Scanning Tunnelling Microscopy Studies: Self-Assembly on Graphite


Thomas Müller Veeco Metrology Group

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The two-dimensional self-organization of molecules on surfaces and at interfaces is at the center of vigorous research activity. Thin interfacial films have numerous longstanding technological applications; however, the interest in a fundamental understanding of the self-assembly process has surged in recent years due to the central role envisioned for the controlled bottom-up assembly in future nanoscale molecular engineering. Monolayers physisorbed on the basal plane of graphite can serve as ideal model systems for such studies.

Highly ordered adsorbate monolayers have been generated on graphite substrates for a broad range of molecular species and experimental conditions. On this inert substrate, the dominant dispersion and electrostatic interactions often afford sufficient adsorbate mobility to aid in the self-assembly of thermodynamically favored monolayer structures. A combination of theoretical and experimental approaches, including proximal probes, diffraction-based techniques, and thermal desorption, has been employed to interrogate adsorbate structures and dynamics, and ultimately unravel the delicate balance of forces driving the self-assembly process.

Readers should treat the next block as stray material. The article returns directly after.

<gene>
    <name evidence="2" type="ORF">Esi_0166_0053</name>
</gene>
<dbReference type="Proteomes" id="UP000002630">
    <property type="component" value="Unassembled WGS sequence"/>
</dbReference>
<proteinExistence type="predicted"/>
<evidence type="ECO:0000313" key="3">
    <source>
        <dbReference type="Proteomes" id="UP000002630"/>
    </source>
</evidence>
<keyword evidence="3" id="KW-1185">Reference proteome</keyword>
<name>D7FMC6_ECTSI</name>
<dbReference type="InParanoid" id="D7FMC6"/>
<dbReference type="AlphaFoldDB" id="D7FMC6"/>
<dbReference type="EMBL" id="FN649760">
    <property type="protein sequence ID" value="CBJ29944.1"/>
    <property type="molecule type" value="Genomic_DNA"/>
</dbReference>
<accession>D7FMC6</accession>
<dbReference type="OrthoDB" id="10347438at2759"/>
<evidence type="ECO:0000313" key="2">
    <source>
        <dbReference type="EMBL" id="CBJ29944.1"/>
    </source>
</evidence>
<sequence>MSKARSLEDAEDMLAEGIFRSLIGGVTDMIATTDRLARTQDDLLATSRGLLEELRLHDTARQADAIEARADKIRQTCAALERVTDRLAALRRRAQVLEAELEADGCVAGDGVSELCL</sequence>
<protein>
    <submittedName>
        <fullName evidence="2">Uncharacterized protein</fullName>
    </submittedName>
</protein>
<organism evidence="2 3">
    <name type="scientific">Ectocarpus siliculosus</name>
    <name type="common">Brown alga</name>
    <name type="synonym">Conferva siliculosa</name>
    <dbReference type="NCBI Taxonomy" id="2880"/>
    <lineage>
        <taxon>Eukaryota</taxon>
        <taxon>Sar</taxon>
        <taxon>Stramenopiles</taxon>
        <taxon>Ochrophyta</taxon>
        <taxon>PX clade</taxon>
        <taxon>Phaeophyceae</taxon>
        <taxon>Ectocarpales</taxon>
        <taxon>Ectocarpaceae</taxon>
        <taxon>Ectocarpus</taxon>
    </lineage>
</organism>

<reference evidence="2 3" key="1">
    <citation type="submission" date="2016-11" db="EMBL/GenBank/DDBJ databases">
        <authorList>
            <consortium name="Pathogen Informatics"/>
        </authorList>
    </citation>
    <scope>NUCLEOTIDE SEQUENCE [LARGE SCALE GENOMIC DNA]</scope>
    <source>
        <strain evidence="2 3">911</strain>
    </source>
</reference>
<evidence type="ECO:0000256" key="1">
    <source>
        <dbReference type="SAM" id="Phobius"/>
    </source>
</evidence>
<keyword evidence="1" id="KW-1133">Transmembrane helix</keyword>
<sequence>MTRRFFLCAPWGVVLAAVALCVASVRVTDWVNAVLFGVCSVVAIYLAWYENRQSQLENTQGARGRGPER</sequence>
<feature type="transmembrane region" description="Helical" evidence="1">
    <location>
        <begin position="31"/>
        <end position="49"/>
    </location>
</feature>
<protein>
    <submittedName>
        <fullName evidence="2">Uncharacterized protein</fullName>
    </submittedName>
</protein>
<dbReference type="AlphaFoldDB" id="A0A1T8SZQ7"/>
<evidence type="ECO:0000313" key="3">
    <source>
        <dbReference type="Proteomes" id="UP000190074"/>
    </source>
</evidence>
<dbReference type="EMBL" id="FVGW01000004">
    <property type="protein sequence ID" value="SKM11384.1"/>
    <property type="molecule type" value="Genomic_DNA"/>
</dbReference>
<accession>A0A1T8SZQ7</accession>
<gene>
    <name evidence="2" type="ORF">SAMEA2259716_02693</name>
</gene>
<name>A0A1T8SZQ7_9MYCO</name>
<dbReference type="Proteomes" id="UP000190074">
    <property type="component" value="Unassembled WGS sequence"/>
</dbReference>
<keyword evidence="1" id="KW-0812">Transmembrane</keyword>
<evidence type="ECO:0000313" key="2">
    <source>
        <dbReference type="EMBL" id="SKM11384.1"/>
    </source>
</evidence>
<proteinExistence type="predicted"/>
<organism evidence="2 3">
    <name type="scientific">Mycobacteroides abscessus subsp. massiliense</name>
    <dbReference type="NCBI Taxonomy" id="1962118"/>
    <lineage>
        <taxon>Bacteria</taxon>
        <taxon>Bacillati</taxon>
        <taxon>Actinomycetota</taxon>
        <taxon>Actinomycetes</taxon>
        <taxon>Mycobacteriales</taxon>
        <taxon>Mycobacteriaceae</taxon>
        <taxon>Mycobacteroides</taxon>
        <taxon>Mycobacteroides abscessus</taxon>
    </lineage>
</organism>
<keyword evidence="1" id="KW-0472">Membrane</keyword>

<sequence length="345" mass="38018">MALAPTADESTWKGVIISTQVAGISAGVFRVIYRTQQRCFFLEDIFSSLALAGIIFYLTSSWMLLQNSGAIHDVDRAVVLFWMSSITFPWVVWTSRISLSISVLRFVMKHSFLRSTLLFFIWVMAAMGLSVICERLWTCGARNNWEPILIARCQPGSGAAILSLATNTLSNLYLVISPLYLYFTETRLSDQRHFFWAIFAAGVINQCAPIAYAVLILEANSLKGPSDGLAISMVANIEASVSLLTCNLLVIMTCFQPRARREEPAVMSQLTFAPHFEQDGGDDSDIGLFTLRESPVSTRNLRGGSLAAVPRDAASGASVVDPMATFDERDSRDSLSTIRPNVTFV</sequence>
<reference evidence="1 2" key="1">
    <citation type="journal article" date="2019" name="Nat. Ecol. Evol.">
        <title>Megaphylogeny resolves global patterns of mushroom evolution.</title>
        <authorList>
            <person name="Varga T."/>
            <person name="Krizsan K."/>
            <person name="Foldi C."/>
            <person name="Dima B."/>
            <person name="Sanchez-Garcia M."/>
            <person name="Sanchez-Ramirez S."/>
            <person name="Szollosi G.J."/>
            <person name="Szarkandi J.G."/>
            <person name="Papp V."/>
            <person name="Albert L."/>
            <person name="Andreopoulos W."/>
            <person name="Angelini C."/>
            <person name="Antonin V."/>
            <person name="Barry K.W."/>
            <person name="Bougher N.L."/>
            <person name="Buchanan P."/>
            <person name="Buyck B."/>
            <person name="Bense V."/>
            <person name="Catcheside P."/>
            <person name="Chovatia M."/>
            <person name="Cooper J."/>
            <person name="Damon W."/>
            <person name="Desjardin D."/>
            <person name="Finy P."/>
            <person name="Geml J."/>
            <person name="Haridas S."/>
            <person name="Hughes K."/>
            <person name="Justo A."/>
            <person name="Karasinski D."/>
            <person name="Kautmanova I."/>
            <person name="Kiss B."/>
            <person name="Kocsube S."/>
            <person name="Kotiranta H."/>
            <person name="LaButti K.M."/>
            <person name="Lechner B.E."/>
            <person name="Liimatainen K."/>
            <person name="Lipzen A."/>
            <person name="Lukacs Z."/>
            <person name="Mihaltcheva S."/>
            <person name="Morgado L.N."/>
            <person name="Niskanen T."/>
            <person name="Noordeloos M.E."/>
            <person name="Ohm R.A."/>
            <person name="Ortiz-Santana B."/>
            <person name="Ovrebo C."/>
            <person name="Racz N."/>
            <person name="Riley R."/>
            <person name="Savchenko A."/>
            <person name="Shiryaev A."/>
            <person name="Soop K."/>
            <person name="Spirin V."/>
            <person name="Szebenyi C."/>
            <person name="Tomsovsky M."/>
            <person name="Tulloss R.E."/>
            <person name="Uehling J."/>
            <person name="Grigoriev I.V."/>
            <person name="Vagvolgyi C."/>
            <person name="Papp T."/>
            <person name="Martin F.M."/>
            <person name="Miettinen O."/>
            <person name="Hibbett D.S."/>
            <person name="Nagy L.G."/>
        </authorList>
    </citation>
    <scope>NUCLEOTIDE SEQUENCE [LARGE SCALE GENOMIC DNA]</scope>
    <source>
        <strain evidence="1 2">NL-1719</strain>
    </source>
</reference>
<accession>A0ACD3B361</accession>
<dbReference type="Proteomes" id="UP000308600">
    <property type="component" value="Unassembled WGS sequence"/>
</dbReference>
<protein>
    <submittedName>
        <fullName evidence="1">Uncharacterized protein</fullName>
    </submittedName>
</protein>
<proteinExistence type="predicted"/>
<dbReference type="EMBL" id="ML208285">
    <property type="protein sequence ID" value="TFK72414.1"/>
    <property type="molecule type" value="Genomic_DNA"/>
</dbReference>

Among experimental techniques, scanning tunneling microscopy (STM) plays a prominent role in elucidating the spatial orientation and conformation of individual adsorbate molecules. The present article focuses mainly on STM studies addressing the role of interactions associated with functional groups and with saturated hydrocarbon chains in driving self-assembly on the basal plane of graphite. The structure and dynamics of the observed ordered, lamellar monolayers are seen to result from a set of competing geometric requirements. In addition, a brief discussion of STM image contrast is included, highlighting the ability of STM to provide information about the role of individual adsorbate electronic states in mediating electron transport. The final section of this article is concerned with recent studies exploiting both geometric and electronic contributions to STM image contrast to address molecular device properties in carefully tailored model systems self-assembled on graphite.